Vast Chinese Loans Pose Risks to Developing World

The Colombo Port City project in Sri Lanka, seen here, was funded by $1.4 billion from China.

SP By Bartholomäus Grill, Michael Sauga and Bernhard Zand

July 04, 2019 11:03 AM

China is the largest creditor in the world, funding infrastructure projects in the developing world in exchange for access to raw materials. A new study shows that the risk of a new debt crisis is significant.

The future rail link cuts its way through the jungles of Laos for over 400 kilometers. Soon, trains will be rolling through — over bridges, through tunnels and across dams built just for the line, which runs from the Chinese border in the north to the Laotian capital of Vientiane on the Mekong River.  Tiếp tục đọc “Vast Chinese Loans Pose Risks to Developing World”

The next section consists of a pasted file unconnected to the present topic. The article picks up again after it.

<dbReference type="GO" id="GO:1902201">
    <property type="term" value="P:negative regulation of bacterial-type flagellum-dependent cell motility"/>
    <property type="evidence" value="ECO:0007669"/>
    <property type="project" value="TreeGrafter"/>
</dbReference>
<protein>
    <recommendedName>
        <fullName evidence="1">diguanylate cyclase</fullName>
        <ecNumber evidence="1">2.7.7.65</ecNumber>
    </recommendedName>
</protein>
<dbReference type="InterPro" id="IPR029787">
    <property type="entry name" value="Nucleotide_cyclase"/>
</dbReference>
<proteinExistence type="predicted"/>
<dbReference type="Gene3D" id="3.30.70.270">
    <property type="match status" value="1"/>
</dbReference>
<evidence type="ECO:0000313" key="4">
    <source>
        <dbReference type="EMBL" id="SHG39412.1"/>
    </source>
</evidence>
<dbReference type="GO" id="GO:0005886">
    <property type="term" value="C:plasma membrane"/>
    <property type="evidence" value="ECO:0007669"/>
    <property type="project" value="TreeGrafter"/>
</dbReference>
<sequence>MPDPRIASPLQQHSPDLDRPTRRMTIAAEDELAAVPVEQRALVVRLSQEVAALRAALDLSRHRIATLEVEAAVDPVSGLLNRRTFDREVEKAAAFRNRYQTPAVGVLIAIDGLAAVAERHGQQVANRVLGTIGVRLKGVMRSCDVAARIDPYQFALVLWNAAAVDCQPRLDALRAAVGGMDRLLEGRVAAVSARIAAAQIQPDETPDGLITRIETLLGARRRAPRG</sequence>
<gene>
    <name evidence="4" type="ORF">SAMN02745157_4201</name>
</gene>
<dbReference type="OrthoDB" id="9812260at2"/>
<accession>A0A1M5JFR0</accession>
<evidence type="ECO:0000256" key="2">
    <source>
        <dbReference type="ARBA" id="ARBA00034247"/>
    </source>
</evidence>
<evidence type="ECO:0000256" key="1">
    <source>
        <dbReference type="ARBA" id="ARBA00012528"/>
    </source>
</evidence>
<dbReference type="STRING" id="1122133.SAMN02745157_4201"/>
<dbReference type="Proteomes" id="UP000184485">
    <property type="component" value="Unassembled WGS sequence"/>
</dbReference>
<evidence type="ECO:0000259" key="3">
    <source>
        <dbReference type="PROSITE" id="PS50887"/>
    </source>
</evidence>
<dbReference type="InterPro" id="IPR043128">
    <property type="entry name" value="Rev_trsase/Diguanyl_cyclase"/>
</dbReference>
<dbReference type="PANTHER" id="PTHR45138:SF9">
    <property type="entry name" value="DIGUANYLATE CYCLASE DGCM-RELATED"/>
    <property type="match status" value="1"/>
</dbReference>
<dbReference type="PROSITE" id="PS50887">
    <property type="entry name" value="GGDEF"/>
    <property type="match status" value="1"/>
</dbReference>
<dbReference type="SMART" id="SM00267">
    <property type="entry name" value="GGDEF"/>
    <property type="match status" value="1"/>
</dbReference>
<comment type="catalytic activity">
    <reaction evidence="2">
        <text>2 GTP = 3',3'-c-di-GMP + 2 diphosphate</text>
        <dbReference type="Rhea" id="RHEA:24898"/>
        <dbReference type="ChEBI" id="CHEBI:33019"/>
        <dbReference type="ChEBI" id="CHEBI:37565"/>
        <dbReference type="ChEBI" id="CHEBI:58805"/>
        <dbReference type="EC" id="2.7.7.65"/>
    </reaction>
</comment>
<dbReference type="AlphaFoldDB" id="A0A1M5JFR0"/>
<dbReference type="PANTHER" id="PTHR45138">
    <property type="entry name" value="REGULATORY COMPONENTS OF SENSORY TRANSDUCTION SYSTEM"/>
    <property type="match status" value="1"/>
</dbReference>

Improving Relief and Development Responses to Climate Variability: Lessons from the 2015 – 2016 El Niño in Southern Africa

Improving Relief and Development Responses to
Climate Variability: Lessons from the 2015 – 2016 El Niño in Southern Africa

El Niño weather system was one of the strongest on record, causing drought and flooding in locations across the world. Parts of sub-Saharan Africa were particularly hard hit. In Southern Africa, low or erratic rainfall caused serious drought and associated food insecurity in 10 countries, severely testing the coping strategies of households, communities, and governments and prompting an emergency response by donors. In June 2016, a team from the CSIS Global Food Security Project and CSIS Africa Program visited two of the hardest-hit countries—Malawi and Mozambique—to assess the scale of the disaster, observe the relief effort, and consider efforts by the United States to boost agricultural growth and build the resilience of affected countries.

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This report is made possible by generous support from the Bill & Melinda Gates Foundation.